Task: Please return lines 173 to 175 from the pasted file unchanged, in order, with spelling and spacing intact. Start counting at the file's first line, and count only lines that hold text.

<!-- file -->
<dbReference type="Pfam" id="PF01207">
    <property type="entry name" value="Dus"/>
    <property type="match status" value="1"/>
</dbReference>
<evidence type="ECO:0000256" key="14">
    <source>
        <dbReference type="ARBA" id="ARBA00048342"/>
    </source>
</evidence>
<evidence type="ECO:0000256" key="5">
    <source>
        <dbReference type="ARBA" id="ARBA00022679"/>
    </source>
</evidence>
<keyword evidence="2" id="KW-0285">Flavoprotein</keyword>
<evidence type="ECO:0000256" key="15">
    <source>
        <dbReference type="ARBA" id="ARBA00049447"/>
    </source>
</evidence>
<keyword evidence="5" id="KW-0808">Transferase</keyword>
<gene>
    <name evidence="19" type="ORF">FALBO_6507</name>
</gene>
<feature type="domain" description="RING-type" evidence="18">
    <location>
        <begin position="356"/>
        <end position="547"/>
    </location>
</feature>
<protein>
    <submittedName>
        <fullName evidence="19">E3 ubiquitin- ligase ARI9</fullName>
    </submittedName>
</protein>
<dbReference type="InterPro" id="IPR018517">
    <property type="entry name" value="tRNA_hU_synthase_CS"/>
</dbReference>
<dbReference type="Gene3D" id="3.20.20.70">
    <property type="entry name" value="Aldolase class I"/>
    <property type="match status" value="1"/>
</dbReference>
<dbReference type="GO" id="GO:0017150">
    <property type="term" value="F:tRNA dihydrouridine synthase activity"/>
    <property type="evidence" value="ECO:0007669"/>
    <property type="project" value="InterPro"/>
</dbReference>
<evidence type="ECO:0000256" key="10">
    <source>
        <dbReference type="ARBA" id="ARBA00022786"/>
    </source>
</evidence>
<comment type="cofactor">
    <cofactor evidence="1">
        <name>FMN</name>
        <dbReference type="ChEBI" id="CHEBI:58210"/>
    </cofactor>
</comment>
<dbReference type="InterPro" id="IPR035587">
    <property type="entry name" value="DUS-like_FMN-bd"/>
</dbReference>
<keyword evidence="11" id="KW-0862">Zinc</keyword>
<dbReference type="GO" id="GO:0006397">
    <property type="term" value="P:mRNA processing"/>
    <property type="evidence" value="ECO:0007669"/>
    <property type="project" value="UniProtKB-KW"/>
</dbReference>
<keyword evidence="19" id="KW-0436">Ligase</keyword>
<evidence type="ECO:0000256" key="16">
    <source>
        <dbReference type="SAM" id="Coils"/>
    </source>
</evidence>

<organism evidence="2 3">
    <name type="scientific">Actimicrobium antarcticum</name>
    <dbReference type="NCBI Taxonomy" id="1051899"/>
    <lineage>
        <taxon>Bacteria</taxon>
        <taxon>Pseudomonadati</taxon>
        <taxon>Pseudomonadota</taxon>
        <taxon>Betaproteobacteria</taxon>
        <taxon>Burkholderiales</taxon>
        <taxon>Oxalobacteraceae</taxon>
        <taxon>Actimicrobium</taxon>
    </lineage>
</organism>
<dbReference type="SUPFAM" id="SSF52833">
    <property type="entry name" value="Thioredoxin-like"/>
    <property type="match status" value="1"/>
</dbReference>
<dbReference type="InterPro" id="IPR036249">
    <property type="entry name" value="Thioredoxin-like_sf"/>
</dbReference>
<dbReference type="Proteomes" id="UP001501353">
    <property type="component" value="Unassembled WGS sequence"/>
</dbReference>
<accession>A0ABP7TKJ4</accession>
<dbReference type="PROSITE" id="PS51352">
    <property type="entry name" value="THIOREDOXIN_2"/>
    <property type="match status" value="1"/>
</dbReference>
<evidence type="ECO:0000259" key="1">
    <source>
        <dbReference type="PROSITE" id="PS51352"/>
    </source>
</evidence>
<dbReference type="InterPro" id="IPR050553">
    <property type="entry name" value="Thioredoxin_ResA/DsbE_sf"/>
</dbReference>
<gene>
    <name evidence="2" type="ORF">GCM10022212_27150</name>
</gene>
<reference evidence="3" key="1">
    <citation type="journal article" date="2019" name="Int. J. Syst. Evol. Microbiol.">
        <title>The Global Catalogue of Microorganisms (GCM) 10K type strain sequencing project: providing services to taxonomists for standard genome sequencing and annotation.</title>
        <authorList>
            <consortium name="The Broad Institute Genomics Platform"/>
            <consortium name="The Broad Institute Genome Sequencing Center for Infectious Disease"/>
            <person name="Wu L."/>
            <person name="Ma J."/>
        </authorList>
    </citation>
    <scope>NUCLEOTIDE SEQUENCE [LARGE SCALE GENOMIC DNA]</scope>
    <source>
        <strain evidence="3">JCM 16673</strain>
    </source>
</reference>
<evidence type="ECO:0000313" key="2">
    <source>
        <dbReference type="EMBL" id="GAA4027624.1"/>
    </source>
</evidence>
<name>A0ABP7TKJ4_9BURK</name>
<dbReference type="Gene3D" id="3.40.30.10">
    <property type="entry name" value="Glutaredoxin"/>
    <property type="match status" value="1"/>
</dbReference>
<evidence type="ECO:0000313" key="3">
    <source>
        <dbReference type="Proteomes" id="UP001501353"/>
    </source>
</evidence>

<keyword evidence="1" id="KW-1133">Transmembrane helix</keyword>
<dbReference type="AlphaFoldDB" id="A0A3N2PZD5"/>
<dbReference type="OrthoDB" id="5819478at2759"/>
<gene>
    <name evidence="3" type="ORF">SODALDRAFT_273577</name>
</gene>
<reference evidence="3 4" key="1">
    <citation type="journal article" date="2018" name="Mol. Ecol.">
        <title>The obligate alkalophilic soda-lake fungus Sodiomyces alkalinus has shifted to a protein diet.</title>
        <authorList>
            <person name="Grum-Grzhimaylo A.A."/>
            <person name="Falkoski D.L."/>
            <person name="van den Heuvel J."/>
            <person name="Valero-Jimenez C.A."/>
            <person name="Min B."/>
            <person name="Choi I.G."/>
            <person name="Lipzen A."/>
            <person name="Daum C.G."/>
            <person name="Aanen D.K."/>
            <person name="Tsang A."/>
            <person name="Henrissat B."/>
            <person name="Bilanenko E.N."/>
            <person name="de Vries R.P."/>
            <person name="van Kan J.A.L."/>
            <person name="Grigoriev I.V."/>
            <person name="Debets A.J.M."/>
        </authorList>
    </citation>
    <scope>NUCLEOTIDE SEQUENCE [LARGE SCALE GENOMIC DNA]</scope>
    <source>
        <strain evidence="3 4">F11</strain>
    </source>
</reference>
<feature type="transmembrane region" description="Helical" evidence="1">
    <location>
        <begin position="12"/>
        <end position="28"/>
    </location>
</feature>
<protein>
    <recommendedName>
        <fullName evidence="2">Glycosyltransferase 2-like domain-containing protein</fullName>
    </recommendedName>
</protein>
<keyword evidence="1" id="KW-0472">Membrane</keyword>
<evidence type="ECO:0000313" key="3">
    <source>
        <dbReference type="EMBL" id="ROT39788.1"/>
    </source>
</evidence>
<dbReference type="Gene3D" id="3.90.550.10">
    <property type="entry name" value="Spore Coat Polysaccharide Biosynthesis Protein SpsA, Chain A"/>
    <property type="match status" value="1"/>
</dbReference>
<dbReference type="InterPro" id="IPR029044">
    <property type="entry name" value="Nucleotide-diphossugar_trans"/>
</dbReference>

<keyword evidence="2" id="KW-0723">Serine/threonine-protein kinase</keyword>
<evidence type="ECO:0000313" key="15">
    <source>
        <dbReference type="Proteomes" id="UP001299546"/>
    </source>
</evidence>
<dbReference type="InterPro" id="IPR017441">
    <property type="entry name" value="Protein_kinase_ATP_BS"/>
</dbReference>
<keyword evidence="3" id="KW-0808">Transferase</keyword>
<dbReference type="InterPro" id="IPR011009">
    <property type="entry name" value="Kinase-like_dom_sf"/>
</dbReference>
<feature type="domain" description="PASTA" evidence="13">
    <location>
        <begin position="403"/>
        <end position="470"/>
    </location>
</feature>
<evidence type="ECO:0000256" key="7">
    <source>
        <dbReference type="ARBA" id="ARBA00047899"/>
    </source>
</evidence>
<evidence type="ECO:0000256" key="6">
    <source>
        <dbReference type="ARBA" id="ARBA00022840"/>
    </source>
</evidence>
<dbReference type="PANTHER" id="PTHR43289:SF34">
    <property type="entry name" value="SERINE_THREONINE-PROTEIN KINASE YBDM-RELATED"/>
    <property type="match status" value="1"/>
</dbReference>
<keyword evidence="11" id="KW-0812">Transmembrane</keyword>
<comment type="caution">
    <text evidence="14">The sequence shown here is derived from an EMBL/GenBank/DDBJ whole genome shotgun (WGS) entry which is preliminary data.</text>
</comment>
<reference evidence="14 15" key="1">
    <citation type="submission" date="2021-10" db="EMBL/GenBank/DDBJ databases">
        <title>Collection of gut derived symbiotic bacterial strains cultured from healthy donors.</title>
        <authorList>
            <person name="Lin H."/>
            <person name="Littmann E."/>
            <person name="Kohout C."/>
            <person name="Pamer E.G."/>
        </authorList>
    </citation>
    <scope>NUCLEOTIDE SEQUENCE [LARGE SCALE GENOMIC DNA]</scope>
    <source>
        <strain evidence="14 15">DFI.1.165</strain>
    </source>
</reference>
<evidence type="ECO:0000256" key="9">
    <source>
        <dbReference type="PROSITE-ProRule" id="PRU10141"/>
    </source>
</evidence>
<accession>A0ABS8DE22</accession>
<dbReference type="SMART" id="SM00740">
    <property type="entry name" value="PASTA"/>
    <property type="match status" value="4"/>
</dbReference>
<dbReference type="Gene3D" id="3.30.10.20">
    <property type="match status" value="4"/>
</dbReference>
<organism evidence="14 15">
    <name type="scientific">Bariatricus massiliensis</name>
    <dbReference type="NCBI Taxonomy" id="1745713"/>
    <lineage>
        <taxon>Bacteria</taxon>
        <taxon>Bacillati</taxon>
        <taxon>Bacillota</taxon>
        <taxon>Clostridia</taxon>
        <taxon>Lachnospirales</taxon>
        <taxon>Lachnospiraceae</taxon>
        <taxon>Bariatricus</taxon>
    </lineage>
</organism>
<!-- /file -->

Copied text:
        <strain evidence="3 4">F11</strain>
    </source>
</reference>